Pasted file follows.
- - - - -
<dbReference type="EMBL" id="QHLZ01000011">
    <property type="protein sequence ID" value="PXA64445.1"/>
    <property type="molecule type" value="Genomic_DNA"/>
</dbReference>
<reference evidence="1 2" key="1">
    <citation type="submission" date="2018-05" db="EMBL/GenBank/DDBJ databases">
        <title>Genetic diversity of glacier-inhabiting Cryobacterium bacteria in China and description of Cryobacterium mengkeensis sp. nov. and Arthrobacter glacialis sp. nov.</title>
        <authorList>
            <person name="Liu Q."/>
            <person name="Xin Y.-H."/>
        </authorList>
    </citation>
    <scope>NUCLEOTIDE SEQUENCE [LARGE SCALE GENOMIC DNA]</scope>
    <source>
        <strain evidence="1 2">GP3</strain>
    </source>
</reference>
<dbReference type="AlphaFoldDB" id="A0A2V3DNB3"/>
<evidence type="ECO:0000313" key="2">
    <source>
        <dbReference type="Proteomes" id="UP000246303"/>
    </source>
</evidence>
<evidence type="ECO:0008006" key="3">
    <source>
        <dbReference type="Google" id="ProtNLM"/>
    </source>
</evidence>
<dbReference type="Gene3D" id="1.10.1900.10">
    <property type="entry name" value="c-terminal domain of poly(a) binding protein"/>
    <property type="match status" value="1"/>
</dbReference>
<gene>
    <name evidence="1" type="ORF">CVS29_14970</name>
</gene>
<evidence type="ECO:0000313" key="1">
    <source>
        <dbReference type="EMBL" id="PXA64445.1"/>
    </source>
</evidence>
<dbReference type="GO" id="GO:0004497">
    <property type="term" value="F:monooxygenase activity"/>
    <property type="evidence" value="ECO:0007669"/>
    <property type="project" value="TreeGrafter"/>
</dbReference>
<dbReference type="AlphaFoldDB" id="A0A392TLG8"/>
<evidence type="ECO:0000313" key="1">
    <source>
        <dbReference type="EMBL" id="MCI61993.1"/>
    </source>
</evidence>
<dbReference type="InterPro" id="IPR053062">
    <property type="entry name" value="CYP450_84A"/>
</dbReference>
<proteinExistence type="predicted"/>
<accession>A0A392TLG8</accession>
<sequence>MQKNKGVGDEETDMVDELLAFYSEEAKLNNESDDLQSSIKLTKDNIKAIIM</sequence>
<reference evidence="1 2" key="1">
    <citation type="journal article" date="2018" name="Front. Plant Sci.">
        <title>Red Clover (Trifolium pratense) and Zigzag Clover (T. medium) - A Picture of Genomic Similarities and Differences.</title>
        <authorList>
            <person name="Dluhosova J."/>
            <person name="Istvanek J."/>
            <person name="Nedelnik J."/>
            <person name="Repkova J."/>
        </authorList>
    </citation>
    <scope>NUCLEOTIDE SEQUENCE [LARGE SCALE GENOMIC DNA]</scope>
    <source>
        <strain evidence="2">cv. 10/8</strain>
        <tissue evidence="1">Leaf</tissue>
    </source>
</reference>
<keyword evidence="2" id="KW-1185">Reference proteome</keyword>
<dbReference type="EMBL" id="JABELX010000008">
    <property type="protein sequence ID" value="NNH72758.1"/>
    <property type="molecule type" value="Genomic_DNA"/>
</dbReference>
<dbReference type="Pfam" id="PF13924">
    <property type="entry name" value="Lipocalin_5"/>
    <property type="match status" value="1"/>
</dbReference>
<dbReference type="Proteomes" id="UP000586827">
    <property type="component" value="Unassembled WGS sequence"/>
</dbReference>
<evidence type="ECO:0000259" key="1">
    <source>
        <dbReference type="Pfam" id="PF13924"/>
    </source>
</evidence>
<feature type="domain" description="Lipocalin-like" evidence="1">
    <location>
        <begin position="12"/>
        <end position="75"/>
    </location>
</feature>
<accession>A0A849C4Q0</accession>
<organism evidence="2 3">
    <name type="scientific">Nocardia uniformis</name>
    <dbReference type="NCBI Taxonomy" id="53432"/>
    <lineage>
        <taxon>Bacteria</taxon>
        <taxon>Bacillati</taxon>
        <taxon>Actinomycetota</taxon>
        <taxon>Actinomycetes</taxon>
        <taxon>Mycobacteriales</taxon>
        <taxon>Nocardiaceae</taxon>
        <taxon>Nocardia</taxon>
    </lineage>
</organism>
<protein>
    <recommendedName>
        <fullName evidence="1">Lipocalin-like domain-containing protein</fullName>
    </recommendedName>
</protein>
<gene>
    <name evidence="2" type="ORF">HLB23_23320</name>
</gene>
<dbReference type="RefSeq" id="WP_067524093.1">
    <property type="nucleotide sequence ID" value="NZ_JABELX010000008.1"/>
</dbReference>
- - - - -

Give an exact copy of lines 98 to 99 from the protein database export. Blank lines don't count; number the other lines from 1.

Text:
<organism evidence="2 3">
    <name type="scientific">Nocardia uniformis</name>